By Younas Chaudhary
In the 1980’s, I hired my first geologist, Dean. He taught me how to find oil, showed me how to drill and produce oil wells, and even perform bookkeeping for my start up business. Dean was a geologist by profession, but he was a jack of all trades.
I often marveled at his thirst to learn, work hard on every task, and hone his understanding of the oil and gas business. I was fortunate to be his trainee. Because of my zeal to get ahead, I learned quickly to operate oil and gas wells.
I miss those days when I worked every day and trained our production department team of engineers and production coordinators on everything from leasing land, to producing oil and gas wells, and to marketing oil and gas products.
With the passage of time, the oil business has specialized to the point that the industry is full of companies with several departments, separate sections and various locations. As a result, employees tend to stay in their lane stuck with a limited range of tasks and content to use a particular skill set and seldom venture out to learn other parts of the oil and gas business.
I continue to encourage my co-workers, especially at our production department, to become well-rounded engineers, and cross-train in different areas of operations, so that they play an indispensable role in our operations. With teamwork and cross training, our business runs more smoothly, consistently and cost effectively allowing us to take more risks and drill new wells.
I cannot overstate the importance of cross training in all businesses, including a complex business-like oil and gas, especially if you are a small or medium size company. Cross training and exposure to several areas of the business increases an employee’s engagement and provides new opportunities for co-wokers to explore different aspects of the business. This eliminates unnecessary silos, enhances communication, and increases productivity as well as the employees’ overall morale. Thus, everyone benefits.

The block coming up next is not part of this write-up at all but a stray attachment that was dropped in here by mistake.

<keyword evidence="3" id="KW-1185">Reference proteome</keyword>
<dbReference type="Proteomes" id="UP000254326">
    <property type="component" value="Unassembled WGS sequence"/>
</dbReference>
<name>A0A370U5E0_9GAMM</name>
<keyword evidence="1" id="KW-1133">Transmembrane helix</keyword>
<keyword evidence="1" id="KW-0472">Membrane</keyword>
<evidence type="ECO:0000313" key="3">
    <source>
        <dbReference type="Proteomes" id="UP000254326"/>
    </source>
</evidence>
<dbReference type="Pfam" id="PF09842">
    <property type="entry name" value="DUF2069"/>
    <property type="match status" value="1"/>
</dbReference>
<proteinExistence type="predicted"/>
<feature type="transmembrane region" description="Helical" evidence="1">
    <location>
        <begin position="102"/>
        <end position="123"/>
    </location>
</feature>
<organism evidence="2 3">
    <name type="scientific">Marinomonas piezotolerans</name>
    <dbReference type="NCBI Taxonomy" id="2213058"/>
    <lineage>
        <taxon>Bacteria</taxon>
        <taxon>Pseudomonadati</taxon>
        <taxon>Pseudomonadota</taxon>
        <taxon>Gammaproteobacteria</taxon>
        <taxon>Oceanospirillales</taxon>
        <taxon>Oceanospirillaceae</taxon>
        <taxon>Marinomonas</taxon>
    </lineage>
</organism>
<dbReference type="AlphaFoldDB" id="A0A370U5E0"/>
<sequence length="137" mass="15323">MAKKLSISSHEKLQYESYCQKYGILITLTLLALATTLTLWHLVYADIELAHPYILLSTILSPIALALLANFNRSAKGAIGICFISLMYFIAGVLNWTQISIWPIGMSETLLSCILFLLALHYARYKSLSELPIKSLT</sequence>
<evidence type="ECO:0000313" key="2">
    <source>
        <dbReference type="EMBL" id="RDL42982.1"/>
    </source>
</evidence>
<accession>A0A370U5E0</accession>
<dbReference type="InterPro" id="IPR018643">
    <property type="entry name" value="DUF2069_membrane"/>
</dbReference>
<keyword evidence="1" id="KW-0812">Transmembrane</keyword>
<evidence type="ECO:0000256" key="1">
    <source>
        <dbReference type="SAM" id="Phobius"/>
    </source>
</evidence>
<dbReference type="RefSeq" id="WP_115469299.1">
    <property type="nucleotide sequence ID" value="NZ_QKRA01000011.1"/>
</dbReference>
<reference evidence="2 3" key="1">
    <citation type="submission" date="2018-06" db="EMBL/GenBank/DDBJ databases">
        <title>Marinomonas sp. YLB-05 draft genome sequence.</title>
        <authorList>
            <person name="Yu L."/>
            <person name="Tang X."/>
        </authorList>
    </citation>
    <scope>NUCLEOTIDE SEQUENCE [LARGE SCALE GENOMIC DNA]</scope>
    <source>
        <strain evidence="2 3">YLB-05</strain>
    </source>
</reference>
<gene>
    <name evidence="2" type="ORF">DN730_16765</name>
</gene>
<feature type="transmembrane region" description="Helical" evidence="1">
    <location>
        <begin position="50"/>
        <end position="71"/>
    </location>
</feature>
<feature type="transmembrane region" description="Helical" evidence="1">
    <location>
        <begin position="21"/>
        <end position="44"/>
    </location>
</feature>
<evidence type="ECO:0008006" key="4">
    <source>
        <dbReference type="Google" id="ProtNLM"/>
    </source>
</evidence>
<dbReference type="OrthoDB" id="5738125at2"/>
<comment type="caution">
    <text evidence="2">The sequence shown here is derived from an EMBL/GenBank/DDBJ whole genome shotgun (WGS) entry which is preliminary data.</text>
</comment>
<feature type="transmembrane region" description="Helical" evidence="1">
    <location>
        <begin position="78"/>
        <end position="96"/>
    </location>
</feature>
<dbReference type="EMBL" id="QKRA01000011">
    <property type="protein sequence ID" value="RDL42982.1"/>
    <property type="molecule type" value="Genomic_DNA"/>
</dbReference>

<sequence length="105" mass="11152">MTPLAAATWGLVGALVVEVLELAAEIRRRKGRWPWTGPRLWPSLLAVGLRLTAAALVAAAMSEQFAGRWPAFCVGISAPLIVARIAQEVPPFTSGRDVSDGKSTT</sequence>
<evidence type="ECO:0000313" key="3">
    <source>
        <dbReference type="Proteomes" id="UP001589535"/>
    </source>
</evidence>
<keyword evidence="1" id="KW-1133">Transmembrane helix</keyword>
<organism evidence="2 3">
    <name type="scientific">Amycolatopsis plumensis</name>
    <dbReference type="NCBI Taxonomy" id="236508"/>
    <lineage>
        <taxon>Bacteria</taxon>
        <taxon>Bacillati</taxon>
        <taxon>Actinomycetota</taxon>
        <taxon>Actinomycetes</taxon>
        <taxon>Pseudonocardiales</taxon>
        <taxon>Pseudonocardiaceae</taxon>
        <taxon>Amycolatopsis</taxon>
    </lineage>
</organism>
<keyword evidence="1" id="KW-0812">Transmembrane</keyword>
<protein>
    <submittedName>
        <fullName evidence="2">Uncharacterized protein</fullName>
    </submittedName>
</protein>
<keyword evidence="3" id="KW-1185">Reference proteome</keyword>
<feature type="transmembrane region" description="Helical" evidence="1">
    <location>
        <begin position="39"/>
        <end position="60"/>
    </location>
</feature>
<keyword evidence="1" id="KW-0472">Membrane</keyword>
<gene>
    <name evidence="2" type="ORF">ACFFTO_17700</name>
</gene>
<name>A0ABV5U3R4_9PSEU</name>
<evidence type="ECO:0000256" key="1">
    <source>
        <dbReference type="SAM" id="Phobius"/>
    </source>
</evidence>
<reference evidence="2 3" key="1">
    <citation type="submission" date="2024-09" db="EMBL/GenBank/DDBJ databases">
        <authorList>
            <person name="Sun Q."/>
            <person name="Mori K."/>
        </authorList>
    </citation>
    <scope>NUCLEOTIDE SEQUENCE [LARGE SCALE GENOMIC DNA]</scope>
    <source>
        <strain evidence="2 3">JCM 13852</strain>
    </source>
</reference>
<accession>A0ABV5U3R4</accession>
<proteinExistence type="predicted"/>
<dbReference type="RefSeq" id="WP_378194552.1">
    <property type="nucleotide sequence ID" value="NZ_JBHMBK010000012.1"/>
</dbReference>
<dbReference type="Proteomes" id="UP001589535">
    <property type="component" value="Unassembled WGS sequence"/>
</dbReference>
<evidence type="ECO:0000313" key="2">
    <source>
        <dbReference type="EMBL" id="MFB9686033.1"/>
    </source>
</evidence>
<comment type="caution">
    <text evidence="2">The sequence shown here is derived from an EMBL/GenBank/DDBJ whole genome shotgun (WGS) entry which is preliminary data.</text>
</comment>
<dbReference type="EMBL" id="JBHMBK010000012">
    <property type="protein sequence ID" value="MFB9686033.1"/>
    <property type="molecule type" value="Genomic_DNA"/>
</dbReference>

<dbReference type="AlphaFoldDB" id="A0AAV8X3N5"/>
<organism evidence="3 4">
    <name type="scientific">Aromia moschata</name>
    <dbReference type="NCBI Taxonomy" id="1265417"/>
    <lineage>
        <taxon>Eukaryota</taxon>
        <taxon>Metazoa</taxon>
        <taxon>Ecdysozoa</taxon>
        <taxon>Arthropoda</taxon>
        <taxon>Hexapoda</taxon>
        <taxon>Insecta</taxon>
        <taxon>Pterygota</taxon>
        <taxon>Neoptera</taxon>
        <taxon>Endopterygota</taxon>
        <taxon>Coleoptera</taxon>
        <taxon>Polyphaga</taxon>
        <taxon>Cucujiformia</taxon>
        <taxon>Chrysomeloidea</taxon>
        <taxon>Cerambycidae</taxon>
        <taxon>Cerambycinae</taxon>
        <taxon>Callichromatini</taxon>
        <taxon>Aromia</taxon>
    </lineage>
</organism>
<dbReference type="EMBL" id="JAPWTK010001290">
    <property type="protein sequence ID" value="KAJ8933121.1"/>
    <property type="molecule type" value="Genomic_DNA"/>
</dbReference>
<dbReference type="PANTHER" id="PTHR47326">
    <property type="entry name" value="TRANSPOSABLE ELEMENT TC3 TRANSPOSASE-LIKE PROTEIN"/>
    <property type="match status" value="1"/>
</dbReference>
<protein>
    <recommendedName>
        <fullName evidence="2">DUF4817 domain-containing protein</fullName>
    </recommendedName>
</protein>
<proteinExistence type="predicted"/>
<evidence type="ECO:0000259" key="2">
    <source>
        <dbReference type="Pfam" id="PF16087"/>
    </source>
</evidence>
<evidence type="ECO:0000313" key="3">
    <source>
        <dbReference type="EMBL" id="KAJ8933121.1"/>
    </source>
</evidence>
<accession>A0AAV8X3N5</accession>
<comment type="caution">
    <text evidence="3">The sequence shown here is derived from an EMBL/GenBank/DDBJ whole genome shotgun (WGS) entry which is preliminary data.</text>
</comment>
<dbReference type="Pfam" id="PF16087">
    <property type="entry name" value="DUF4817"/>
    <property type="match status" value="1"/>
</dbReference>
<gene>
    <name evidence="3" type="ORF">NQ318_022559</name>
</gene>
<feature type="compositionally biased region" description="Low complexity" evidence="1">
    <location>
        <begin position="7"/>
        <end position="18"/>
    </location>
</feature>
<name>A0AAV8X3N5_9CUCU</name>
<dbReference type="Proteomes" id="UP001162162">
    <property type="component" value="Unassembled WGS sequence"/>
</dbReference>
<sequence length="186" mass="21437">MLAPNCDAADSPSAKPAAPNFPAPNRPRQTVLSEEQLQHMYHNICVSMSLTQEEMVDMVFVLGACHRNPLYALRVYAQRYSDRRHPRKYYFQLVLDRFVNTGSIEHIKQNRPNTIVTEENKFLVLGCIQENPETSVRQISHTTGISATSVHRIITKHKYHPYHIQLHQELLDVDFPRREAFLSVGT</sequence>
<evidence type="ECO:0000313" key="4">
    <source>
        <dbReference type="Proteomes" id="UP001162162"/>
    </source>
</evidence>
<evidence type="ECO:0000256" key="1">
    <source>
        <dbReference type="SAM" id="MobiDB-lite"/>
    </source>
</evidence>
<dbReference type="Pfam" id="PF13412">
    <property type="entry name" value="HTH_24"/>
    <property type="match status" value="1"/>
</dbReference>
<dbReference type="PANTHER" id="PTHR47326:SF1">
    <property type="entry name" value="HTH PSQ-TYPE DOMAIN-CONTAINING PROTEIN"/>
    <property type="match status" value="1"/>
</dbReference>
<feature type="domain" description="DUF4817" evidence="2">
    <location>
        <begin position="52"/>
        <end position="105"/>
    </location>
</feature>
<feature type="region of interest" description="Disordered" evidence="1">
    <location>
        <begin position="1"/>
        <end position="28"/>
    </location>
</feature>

Nevertheless, most business workplaces follow the traditional ways and stay compartmentalized without much interaction. We forget that retaining and cross training are critical to the health and longevity of a business.
Here is why cross-training important at all workplaces:
- Most businesses are seeing a shortage of human talent. Cross training can significantly cut costs in hiring and outsourcing.
- Cross-training provides continuity of work, especially in small and medium companies which usually struggle with a shortage of capable employees.
- Both the employees and the employer benefit from cross training.
- Employees get the opportunity to learn and gain experience in different aspects of the business while the employer gets the benefit of having employees who are skilled in multiple roles.
- Cross-training promotes greater employee engagement as coworkers who have been assigned to specific roles get a chance to learn and explore other areas and find their unique interests, start to notice their hidden talents, and build their careers.
- Cross-training enhances collaboration between different departments and reduces conflict, miscommunications, and doubts about particular roles within a company.
- As talent matures through cross-training, it gives the company the opportunity to promote co-workers internally rather than look at sourcing people from outside.
- Growing long-term, stable, dedicated employees helps ease succession planning for the business.
The views, thoughts, and opinions expressed in this article are my own and do not represent the opinions of any entity with which I have been, am now, or will be affiliated. Further, I make no warranty regarding the accuracy or effectiveness of my recommendations, and readers are advised to consult other advisors as well as their own judgments in making business decisions.